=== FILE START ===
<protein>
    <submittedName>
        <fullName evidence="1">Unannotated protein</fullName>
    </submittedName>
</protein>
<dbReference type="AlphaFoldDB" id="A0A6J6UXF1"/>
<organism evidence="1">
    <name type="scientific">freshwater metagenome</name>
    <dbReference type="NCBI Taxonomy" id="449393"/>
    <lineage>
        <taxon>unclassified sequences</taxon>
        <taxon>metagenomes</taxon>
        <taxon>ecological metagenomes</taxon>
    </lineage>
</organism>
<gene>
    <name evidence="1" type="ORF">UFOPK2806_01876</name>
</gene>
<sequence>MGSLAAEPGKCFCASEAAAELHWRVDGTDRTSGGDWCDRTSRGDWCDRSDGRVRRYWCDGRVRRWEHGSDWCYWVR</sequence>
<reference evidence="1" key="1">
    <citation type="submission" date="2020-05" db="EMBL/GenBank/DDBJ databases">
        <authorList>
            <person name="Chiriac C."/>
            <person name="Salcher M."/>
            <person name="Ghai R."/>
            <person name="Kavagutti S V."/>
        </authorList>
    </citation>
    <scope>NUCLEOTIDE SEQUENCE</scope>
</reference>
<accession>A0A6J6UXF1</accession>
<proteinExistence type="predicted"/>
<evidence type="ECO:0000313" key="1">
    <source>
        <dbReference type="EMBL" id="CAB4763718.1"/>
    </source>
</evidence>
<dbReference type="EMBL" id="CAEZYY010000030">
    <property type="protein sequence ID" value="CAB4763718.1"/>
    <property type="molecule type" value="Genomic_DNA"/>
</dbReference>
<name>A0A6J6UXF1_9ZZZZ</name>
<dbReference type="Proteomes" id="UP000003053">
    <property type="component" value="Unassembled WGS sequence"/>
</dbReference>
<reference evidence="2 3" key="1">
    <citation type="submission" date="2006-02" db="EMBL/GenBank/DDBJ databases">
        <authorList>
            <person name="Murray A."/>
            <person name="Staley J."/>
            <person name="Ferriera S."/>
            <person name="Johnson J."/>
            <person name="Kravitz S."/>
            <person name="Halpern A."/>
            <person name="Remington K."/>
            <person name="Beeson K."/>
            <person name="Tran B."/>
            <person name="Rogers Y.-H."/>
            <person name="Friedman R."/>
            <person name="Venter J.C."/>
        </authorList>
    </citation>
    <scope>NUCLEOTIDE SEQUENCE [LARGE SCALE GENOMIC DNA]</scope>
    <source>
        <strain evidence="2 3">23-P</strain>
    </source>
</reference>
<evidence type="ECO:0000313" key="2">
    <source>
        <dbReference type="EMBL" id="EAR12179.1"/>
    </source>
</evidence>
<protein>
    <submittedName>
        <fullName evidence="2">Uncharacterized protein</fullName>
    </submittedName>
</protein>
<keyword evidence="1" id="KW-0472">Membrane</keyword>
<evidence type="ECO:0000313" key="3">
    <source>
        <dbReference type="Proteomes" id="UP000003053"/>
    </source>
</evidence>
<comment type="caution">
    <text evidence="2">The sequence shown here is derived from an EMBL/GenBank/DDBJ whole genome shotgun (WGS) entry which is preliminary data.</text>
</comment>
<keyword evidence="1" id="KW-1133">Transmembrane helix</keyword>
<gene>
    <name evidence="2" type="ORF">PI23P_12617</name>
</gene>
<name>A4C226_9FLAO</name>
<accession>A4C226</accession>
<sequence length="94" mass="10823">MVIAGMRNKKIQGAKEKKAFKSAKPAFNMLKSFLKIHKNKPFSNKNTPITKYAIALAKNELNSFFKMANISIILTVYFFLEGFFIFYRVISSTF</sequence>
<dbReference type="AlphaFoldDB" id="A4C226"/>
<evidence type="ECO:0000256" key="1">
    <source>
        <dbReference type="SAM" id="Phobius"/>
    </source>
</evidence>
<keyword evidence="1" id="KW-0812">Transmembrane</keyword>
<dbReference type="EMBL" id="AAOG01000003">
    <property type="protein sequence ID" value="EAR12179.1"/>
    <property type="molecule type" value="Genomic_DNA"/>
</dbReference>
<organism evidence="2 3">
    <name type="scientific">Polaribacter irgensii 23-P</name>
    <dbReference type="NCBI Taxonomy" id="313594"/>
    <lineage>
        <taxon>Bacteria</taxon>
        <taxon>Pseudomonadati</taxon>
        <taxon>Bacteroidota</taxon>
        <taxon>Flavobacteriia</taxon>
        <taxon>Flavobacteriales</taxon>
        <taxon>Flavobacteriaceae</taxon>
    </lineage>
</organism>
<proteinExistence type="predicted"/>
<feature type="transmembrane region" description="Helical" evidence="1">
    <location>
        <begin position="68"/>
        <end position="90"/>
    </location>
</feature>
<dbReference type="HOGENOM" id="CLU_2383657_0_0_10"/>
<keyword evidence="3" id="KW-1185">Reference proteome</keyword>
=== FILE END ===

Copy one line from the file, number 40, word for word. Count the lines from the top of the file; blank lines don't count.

    <property type="molecule type" value="Genomic_DNA"/>